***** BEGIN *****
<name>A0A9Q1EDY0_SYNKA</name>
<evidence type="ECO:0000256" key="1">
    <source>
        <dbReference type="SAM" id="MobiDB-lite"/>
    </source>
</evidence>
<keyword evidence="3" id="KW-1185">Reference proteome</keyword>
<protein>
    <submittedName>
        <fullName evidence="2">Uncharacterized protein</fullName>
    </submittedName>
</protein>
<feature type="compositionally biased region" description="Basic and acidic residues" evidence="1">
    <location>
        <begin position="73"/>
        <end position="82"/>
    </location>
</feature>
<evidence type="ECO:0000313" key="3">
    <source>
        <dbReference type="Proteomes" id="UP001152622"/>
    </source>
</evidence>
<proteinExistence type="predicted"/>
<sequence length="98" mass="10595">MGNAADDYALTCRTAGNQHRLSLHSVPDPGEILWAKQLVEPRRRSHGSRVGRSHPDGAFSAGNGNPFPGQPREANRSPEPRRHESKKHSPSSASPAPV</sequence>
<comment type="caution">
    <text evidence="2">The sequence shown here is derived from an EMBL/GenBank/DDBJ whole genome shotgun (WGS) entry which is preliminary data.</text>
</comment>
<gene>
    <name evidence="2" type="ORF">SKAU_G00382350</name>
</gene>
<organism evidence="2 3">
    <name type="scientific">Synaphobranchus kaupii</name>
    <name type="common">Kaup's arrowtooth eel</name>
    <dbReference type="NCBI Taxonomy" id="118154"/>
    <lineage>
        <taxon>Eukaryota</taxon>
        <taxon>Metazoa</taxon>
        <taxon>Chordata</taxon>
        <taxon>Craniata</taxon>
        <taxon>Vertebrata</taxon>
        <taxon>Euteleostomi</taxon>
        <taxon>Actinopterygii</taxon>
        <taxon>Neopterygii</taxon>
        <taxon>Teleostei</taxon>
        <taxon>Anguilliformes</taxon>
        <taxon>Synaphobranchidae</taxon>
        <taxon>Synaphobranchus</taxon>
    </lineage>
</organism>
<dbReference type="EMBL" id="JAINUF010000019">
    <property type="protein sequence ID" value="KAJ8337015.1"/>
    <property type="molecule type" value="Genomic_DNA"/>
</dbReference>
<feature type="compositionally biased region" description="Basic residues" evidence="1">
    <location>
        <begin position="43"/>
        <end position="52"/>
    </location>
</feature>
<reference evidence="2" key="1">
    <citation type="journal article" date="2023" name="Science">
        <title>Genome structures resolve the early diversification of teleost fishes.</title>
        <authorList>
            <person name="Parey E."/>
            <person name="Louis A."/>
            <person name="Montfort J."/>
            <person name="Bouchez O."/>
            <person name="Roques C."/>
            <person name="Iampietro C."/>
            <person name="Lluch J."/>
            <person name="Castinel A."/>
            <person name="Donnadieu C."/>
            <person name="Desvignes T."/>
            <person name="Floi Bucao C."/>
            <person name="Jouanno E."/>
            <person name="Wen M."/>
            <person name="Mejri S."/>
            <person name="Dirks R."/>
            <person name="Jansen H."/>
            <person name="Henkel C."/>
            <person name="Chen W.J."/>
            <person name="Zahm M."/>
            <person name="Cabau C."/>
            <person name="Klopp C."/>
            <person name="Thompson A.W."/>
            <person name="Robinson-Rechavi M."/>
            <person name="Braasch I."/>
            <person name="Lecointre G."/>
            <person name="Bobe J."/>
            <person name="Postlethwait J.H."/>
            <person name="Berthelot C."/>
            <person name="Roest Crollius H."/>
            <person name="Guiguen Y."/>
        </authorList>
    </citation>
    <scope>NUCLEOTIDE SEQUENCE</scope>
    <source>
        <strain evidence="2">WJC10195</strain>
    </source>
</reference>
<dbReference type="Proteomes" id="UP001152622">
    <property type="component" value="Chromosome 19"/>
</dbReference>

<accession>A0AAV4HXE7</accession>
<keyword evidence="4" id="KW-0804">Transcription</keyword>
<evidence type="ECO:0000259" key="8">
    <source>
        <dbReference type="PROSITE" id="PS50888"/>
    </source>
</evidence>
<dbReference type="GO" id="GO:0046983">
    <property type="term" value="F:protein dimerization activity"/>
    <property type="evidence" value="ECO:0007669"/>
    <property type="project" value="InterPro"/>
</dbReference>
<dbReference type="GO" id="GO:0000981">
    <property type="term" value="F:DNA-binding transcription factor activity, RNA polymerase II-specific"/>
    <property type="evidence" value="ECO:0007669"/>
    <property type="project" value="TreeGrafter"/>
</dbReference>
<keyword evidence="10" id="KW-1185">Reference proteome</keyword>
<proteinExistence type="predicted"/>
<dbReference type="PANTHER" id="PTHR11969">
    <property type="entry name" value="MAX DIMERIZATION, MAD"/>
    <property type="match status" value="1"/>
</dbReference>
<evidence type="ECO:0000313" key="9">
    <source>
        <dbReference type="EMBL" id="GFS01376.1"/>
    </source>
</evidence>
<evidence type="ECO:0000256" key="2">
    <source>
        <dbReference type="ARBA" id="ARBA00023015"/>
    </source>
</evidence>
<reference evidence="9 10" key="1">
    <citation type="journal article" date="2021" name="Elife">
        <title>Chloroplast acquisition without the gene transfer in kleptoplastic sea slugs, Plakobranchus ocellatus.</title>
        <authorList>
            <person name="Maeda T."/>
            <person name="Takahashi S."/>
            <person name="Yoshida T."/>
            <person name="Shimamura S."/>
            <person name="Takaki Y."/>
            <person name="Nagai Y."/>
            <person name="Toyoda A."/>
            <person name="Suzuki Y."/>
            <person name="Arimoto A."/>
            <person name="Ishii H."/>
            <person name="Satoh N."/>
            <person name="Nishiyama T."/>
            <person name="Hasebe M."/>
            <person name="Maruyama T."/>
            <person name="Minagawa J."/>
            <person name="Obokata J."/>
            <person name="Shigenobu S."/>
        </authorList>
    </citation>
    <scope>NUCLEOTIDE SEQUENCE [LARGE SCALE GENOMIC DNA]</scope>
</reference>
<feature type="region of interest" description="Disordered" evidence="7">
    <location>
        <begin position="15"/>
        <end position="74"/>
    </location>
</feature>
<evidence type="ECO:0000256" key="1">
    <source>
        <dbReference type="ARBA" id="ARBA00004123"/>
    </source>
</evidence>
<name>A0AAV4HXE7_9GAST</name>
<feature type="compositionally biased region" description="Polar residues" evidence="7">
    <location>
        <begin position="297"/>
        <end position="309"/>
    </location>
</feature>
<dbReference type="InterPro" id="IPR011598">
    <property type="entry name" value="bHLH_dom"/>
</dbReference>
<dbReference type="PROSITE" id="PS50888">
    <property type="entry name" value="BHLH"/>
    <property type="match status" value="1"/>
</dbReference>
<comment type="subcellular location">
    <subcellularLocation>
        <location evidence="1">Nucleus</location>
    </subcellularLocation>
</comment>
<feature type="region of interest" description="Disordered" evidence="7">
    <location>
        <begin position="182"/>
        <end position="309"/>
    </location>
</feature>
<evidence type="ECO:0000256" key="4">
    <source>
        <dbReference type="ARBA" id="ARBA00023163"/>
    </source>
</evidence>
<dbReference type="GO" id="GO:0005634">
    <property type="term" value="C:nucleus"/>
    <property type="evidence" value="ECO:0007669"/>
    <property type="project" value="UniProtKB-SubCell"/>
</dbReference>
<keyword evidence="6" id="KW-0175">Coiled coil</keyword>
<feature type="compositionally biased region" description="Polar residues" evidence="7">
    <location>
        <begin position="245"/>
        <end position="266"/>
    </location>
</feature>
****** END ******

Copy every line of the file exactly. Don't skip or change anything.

<name>A0A9Q1EDY0_SYNKA</name>
<evidence type="ECO:0000256" key="1">
    <source>
        <dbReference type="SAM" id="MobiDB-lite"/>
    </source>
</evidence>
<keyword evidence="3" id="KW-1185">Reference proteome</keyword>
<protein>
    <submittedName>
        <fullName evidence="2">Uncharacterized protein</fullName>
    </submittedName>
</protein>
<feature type="compositionally biased region" description="Basic and acidic residues" evidence="1">
    <location>
        <begin position="73"/>
        <end position="82"/>
    </location>
</feature>
<evidence type="ECO:0000313" key="3">
    <source>
        <dbReference type="Proteomes" id="UP001152622"/>
    </source>
</evidence>
<proteinExistence type="predicted"/>
<sequence length="98" mass="10595">MGNAADDYALTCRTAGNQHRLSLHSVPDPGEILWAKQLVEPRRRSHGSRVGRSHPDGAFSAGNGNPFPGQPREANRSPEPRRHESKKHSPSSASPAPV</sequence>
<comment type="caution">
    <text evidence="2">The sequence shown here is derived from an EMBL/GenBank/DDBJ whole genome shotgun (WGS) entry which is preliminary data.</text>
</comment>
<gene>
    <name evidence="2" type="ORF">SKAU_G00382350</name>
</gene>
<organism evidence="2 3">
    <name type="scientific">Synaphobranchus kaupii</name>
    <name type="common">Kaup's arrowtooth eel</name>
    <dbReference type="NCBI Taxonomy" id="118154"/>
    <lineage>
        <taxon>Eukaryota</taxon>
        <taxon>Metazoa</taxon>
        <taxon>Chordata</taxon>
        <taxon>Craniata</taxon>
        <taxon>Vertebrata</taxon>
        <taxon>Euteleostomi</taxon>
        <taxon>Actinopterygii</taxon>
        <taxon>Neopterygii</taxon>
        <taxon>Teleostei</taxon>
        <taxon>Anguilliformes</taxon>
        <taxon>Synaphobranchidae</taxon>
        <taxon>Synaphobranchus</taxon>
    </lineage>
</organism>
<dbReference type="EMBL" id="JAINUF010000019">
    <property type="protein sequence ID" value="KAJ8337015.1"/>
    <property type="molecule type" value="Genomic_DNA"/>
</dbReference>
<feature type="compositionally biased region" description="Basic residues" evidence="1">
    <location>
        <begin position="43"/>
        <end position="52"/>
    </location>
</feature>
<reference evidence="2" key="1">
    <citation type="journal article" date="2023" name="Science">
        <title>Genome structures resolve the early diversification of teleost fishes.</title>
        <authorList>
            <person name="Parey E."/>
            <person name="Louis A."/>
            <person name="Montfort J."/>
            <person name="Bouchez O."/>
            <person name="Roques C."/>
            <person name="Iampietro C."/>
            <person name="Lluch J."/>
            <person name="Castinel A."/>
            <person name="Donnadieu C."/>
            <person name="Desvignes T."/>
            <person name="Floi Bucao C."/>
            <person name="Jouanno E."/>
            <person name="Wen M."/>
            <person name="Mejri S."/>
            <person name="Dirks R."/>
            <person name="Jansen H."/>
            <person name="Henkel C."/>
            <person name="Chen W.J."/>
            <person name="Zahm M."/>
            <person name="Cabau C."/>
            <person name="Klopp C."/>
            <person name="Thompson A.W."/>
            <person name="Robinson-Rechavi M."/>
            <person name="Braasch I."/>
            <person name="Lecointre G."/>
            <person name="Bobe J."/>
            <person name="Postlethwait J.H."/>
            <person name="Berthelot C."/>
            <person name="Roest Crollius H."/>
            <person name="Guiguen Y."/>
        </authorList>
    </citation>
    <scope>NUCLEOTIDE SEQUENCE</scope>
    <source>
        <strain evidence="2">WJC10195</strain>
    </source>
</reference>
<dbReference type="Proteomes" id="UP001152622">
    <property type="component" value="Chromosome 19"/>
</dbReference>

<accession>A0AAV4HXE7</accession>
<keyword evidence="4" id="KW-0804">Transcription</keyword>
<evidence type="ECO:0000259" key="8">
    <source>
        <dbReference type="PROSITE" id="PS50888"/>
    </source>
</evidence>
<dbReference type="GO" id="GO:0046983">
    <property type="term" value="F:protein dimerization activity"/>
    <property type="evidence" value="ECO:0007669"/>
    <property type="project" value="InterPro"/>
</dbReference>
<dbReference type="GO" id="GO:0000981">
    <property type="term" value="F:DNA-binding transcription factor activity, RNA polymerase II-specific"/>
    <property type="evidence" value="ECO:0007669"/>
    <property type="project" value="TreeGrafter"/>
</dbReference>
<keyword evidence="10" id="KW-1185">Reference proteome</keyword>
<proteinExistence type="predicted"/>
<dbReference type="PANTHER" id="PTHR11969">
    <property type="entry name" value="MAX DIMERIZATION, MAD"/>
    <property type="match status" value="1"/>
</dbReference>
<evidence type="ECO:0000313" key="9">
    <source>
        <dbReference type="EMBL" id="GFS01376.1"/>
    </source>
</evidence>
<evidence type="ECO:0000256" key="2">
    <source>
        <dbReference type="ARBA" id="ARBA00023015"/>
    </source>
</evidence>
<reference evidence="9 10" key="1">
    <citation type="journal article" date="2021" name="Elife">
        <title>Chloroplast acquisition without the gene transfer in kleptoplastic sea slugs, Plakobranchus ocellatus.</title>
        <authorList>
            <person name="Maeda T."/>
            <person name="Takahashi S."/>
            <person name="Yoshida T."/>
            <person name="Shimamura S."/>
            <person name="Takaki Y."/>
            <person name="Nagai Y."/>
            <person name="Toyoda A."/>
            <person name="Suzuki Y."/>
            <person name="Arimoto A."/>
            <person name="Ishii H."/>
            <person name="Satoh N."/>
            <person name="Nishiyama T."/>
            <person name="Hasebe M."/>
            <person name="Maruyama T."/>
            <person name="Minagawa J."/>
            <person name="Obokata J."/>
            <person name="Shigenobu S."/>
        </authorList>
    </citation>
    <scope>NUCLEOTIDE SEQUENCE [LARGE SCALE GENOMIC DNA]</scope>
</reference>
<feature type="region of interest" description="Disordered" evidence="7">
    <location>
        <begin position="15"/>
        <end position="74"/>
    </location>
</feature>
<evidence type="ECO:0000256" key="1">
    <source>
        <dbReference type="ARBA" id="ARBA00004123"/>
    </source>
</evidence>
<name>A0AAV4HXE7_9GAST</name>
<feature type="compositionally biased region" description="Polar residues" evidence="7">
    <location>
        <begin position="297"/>
        <end position="309"/>
    </location>
</feature>
<dbReference type="InterPro" id="IPR011598">
    <property type="entry name" value="bHLH_dom"/>
</dbReference>
<dbReference type="PROSITE" id="PS50888">
    <property type="entry name" value="BHLH"/>
    <property type="match status" value="1"/>
</dbReference>
<comment type="subcellular location">
    <subcellularLocation>
        <location evidence="1">Nucleus</location>
    </subcellularLocation>
</comment>
<feature type="region of interest" description="Disordered" evidence="7">
    <location>
        <begin position="182"/>
        <end position="309"/>
    </location>
</feature>
<evidence type="ECO:0000256" key="4">
    <source>
        <dbReference type="ARBA" id="ARBA00023163"/>
    </source>
</evidence>
<dbReference type="GO" id="GO:0005634">
    <property type="term" value="C:nucleus"/>
    <property type="evidence" value="ECO:0007669"/>
    <property type="project" value="UniProtKB-SubCell"/>
</dbReference>
<keyword evidence="6" id="KW-0175">Coiled coil</keyword>
<feature type="compositionally biased region" description="Polar residues" evidence="7">
    <location>
        <begin position="245"/>
        <end position="266"/>
    </location>
</feature>